Posts tagged Andalucia

12 Grapes

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Our new friends in France gave us a great tip about where to spend New Years Eve, so we hurtled down the coast of Spain to Benalmadena.  David had picked up another bug from the kiddies in Manses so he spent two days in the back of the van suffering with ‘man flu’ whilst I drove endlessly southwards.

Benalmadena, like most towns on the Costa del Sol, is full of British (and Irish) pubs, betting shops, greasy cafes and the usual seaside shops we try to avoid at all costs.  However, unlike other towns on the Costa del Sol, it is not inundated with high rise apartment blocks and still has a pleasant holiday feel.  We parked the van near to the main drag and, in preparation for our hangovers-to-be, stocked up on groceries.  We went for a very reasonably priced Chinese restaurant for dinner, followed by complimentary shots – a warm up for what was to come!  After dinner we headed to the Alien bar where we met a great crowd, mostly made up of pub owners, and partied into 2011.

It is a Spanish tradition to consume 12 grapes, one for each chime at midnight. We chose instead to down some ‘herbal’ tasting shots recommended by our fellow pubbers and to let off some massive party poppers.  At 1am we celebrated new year all over again on British time.  It was a great night and we’d thoroughly recommend the bar and its crowd.

“Gorge”ous Ronda

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Ronda manages to combine kitsch tourist shops with dramatic views. The town is built on the edges of very steep and high cliffs, and was one of the last Muslim strongholds in their war with the Christians. It is the busiest tourist area we have visited so far, this due to the fact that it makes a good day trip from the Costa Del Sol. The center of the town has beautiful old buildings well preserved. You can also visit the old bull fighting ring, for a reasonable entry fee.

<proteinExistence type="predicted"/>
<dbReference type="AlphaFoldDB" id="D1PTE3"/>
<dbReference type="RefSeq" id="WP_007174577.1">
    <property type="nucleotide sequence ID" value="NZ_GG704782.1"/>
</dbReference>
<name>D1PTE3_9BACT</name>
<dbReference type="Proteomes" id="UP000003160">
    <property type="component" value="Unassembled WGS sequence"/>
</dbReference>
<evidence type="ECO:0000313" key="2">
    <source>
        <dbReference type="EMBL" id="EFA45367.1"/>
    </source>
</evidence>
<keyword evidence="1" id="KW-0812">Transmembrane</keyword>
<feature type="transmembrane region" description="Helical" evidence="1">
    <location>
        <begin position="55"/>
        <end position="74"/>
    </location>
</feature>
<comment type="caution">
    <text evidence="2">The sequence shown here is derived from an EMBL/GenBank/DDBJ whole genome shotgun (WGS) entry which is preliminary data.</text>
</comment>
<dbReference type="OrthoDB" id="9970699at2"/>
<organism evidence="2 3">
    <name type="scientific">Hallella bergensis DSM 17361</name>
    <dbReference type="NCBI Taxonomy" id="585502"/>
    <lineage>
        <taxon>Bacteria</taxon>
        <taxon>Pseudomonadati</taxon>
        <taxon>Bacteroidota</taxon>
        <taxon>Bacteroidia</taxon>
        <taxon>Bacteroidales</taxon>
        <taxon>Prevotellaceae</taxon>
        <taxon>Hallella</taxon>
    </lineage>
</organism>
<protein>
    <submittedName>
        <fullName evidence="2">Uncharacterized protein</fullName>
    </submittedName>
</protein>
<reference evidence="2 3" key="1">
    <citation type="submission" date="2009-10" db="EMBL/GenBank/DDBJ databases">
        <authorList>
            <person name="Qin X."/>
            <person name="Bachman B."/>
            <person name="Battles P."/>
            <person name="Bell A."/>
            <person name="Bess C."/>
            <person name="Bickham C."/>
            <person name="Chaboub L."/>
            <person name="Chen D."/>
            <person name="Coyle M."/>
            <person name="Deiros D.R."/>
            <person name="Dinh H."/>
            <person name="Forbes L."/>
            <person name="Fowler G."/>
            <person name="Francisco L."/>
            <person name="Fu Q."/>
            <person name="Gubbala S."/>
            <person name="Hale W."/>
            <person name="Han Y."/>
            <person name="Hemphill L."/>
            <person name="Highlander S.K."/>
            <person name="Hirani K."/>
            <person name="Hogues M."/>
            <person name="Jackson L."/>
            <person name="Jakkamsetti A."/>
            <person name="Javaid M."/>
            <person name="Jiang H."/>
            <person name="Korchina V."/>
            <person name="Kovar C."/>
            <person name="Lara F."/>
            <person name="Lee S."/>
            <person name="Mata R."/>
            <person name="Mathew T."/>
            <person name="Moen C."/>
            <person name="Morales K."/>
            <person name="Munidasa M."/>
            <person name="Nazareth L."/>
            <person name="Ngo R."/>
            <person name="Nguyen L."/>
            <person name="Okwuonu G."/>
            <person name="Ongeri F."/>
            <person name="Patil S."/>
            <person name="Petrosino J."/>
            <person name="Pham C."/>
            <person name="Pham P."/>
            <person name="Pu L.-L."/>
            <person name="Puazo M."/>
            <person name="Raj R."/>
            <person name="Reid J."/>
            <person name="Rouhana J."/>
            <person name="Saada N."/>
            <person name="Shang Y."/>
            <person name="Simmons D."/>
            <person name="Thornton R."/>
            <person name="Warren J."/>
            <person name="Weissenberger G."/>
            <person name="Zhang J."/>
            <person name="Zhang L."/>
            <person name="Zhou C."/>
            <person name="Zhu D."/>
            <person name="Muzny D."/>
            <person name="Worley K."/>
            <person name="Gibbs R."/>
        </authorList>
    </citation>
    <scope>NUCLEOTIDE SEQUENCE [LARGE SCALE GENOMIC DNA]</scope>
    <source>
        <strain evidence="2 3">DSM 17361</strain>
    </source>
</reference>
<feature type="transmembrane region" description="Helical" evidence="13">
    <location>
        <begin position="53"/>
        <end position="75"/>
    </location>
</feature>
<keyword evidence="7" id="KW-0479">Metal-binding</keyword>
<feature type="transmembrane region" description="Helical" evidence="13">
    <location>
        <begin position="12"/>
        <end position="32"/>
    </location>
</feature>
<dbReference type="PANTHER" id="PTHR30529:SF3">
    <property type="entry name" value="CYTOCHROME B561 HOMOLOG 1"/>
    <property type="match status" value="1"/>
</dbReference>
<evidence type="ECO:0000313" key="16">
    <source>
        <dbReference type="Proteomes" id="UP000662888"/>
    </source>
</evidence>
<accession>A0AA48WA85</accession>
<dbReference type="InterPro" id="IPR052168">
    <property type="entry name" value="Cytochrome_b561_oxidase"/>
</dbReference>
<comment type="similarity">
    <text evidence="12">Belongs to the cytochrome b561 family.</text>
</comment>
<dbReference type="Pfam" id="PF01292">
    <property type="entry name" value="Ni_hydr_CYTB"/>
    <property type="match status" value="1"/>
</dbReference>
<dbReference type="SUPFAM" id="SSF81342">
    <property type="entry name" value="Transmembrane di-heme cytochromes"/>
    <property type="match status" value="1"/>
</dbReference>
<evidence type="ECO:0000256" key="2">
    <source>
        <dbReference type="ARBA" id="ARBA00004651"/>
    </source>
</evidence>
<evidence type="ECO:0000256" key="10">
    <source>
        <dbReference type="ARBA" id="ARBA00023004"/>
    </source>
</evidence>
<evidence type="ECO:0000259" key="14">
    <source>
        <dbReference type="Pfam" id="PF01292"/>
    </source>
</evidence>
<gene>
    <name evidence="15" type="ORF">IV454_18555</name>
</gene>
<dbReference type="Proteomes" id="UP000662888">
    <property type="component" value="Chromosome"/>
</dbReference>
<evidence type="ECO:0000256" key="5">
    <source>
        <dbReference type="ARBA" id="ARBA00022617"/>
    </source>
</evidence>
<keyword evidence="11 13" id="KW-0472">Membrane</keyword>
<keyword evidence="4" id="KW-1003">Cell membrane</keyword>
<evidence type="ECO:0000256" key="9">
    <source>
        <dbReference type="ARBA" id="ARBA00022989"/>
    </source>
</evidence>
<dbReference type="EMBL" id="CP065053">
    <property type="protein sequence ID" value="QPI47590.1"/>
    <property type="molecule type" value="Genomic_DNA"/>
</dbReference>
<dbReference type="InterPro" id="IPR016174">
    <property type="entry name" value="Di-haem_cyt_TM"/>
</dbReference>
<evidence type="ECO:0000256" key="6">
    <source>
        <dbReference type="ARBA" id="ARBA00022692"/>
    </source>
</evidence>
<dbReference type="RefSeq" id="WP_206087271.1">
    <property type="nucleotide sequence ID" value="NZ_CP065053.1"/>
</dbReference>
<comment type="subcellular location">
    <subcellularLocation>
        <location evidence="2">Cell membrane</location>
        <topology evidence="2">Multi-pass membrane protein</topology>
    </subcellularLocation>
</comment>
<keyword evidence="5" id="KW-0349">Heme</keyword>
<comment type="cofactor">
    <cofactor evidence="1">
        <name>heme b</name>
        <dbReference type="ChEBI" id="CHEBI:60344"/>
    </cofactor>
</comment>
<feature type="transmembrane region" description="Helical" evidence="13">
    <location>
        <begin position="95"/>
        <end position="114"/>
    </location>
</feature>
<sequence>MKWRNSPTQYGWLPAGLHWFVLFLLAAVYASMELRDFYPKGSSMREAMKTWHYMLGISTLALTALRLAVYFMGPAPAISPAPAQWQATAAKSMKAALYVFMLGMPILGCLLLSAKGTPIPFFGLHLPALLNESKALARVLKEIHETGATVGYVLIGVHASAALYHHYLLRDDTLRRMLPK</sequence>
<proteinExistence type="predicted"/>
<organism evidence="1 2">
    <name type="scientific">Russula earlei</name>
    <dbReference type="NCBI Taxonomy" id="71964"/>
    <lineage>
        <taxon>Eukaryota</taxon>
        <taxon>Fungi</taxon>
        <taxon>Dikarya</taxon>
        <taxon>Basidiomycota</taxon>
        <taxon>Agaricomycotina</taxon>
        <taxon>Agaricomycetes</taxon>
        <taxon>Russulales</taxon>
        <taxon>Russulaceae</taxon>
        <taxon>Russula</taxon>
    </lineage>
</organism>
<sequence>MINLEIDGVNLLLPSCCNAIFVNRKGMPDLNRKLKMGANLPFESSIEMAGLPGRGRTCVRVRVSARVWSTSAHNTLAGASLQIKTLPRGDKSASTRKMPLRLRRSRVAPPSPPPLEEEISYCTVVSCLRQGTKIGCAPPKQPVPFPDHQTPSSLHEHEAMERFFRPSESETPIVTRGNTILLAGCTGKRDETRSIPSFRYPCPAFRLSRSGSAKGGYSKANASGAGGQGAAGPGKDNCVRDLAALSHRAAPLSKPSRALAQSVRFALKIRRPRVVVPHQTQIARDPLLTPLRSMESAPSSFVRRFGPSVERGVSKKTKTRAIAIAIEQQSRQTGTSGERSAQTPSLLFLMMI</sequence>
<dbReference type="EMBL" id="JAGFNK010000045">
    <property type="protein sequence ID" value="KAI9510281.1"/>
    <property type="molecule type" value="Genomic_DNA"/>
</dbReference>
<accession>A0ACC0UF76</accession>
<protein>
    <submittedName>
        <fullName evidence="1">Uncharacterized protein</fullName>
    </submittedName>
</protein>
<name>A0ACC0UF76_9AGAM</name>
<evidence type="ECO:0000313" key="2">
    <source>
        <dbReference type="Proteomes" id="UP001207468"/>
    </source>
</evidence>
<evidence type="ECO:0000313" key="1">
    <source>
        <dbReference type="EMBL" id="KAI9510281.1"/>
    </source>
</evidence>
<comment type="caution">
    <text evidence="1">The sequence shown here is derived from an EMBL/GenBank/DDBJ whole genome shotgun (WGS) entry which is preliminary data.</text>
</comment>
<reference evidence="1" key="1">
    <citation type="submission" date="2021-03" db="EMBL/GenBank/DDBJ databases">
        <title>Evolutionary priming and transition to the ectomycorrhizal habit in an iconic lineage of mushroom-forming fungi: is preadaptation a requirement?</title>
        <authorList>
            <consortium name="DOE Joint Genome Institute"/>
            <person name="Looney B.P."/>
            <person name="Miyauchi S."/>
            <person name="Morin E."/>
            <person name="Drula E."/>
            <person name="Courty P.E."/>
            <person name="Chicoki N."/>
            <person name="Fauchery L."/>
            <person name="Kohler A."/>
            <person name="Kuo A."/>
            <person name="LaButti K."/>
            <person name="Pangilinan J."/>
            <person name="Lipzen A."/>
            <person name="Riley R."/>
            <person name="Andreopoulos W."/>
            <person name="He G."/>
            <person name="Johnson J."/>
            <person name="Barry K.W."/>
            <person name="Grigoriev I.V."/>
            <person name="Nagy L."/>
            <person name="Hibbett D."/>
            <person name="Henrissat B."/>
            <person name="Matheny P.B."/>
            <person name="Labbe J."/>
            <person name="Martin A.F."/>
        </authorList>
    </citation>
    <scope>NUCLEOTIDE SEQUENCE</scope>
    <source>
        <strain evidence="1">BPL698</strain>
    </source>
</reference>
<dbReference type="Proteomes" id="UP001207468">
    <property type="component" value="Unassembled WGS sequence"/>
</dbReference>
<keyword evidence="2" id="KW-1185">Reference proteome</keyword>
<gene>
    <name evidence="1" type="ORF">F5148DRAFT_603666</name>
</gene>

The odd moment of the day was watching an Afrikaans mother and daughter fight over a camera in harsh guttural tones while a busker played sweet harp music in the background.

It is definitely worth a visit, just get there early. Parking is easier on the southern side of the town.

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Very Sherry Merry

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We wanted to explore a sherry bodega and chose Terry as there is no need to book. It turned out we were the only people on the tour. Unlike the sweet stuff sold in the UK authentic sherry is quite savoury. It’s an acquired taste, and I have yet to acquire it! Terry also makes the brand Bristol Cream which they export – the locals won’t touch the stuff.

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We drove on to Ronda with a very quick stop for lunch in Arcos de La Frontera, another town precariously perched on a mountain slope. Our picnic spot was next to a horse. Dave fed it an apple, after which it was keen to stay close to us. Bad move – horses are buzzing with flies and before we knew it we had around twenty of the annoying critters racing around the inside of the van. A fly swot went straight onto the shopping list!

Battles

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Staying in Zahora we have discovered a wonderful beach and the cabo de Trafalgar. The Lighthouse pays tribute to the strategically fought battle of Trafalgar which happened close to this coast.

At the lighthouse we saw flock of flamingoes pink against the sky. They are almost the same colour as our sunburn – must stick to factor 30 from now on.

We also discovered small burrowing beetles which we raced on the sand (with a little guidance from a blade of grass) and snails that love to eat the prickly pear cactuses growing all over the area. On our homeward trek we encountered the local equivalent of a can recycling bin – a shelf with holes in it for beer cans and bottles.

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Tarifa

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We waved at Africa today from Tarifa, wonderful to see the homeland if only from afar. Tarifa is windy! And subsequently very popular with kite surfers, looks like a funky, relaxed beachside town. Unspoilt coastline worth exploring if you have time.

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